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When I was studying for my CELPIP exam I got material from them. Unfortunately, I can not put the PDF to the public because it has a watermark with my personal email. But I can put you here what it says.

CELPIP's sixth error as they state:

Misplaced modifiers are modifying words, phrases, or clauses whose ineffective position in the sentence leads to unintentionally unclear or absurd meanings: The customers are buying helmets that want to play hockey. The writer means that the customers want to play hockey, but the sentence says the helmets want to play hockey. To fix the problem, we place the adjective clause nearer to the noun it modifies: The customers that want to play hockey are buying helmets.

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When I was studying for my CELPIP exam I got material from them. Unfortunately, I can not put the PDF to the public because it has a watermark with my personal email. But I can put you here what it says.

CELPIP's seventh error as they state:

Often an introductory element, a dangling modifier doesn’t logically refer to anything mentioned in the sentence; it modifies something that’s not stated: Growing up in a creative family, an art career is an option. (Who is growing up? Surely not the art career, but an unmentioned person.) We can’t repair dangling modifiers by moving them; we must rewrite the sentence. One solution is to mention the actor in the main clause, right next to the dangling modifier. Growing up in a creative family, Noah has the option of an art career. A second solution is to add the actor to the dangling modifier: Since he is growing up in a creative family, Noah has the option of an art career.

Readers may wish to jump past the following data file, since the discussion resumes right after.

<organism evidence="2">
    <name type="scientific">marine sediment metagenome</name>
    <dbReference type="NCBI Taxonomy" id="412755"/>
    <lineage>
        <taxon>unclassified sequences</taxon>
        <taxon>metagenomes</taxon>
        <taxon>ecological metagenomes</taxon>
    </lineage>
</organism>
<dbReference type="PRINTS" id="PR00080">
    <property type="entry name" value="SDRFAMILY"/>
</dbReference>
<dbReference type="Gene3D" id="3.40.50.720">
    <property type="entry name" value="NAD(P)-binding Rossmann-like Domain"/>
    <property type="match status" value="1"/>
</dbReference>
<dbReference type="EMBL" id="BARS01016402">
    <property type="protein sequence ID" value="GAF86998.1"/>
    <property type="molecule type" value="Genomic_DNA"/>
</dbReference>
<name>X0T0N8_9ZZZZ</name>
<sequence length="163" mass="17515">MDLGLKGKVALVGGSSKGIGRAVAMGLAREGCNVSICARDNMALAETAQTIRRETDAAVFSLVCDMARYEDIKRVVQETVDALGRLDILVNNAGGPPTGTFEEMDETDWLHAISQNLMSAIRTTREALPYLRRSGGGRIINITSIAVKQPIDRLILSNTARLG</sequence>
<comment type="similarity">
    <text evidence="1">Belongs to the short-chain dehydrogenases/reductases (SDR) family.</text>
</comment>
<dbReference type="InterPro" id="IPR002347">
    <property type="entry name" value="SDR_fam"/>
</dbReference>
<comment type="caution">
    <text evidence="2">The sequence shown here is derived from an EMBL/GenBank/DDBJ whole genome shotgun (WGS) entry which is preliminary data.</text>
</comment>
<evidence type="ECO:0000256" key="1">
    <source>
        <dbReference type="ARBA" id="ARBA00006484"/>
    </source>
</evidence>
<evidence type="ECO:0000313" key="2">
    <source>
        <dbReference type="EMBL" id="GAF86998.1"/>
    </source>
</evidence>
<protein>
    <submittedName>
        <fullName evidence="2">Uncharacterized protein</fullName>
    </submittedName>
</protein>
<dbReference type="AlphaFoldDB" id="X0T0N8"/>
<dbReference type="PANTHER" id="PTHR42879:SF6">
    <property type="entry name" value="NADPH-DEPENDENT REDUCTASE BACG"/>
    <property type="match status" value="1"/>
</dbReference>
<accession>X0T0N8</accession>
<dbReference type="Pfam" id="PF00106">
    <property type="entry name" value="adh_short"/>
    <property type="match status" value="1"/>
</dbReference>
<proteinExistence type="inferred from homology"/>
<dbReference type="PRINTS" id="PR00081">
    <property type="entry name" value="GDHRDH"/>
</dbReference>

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When I was studying for my CELPIP exam I got material from them. Unfortunately, I can not put the PDF to the public because it has a watermark with my personal email. But I can put you here what it says.

CELPIP's eighth error as they state:

A common CELPIP error is using pronouns that do not agree with the nouns they refer to (i.e., their antecedents). Pronouns and their antecedents need to agree. We say, “Return the books when they are due.” The pronoun they agree with its antecedent noun books in person (both are the third person) and number (both are plural).

In fact, pronouns can agree with their antecedents in four ways:

  • Person: first, second, or third
  • Number: singular or plural
  • Case: subjective, objective, possessive, or reflexive
  • Gender: masculine, feminine, either, or neuter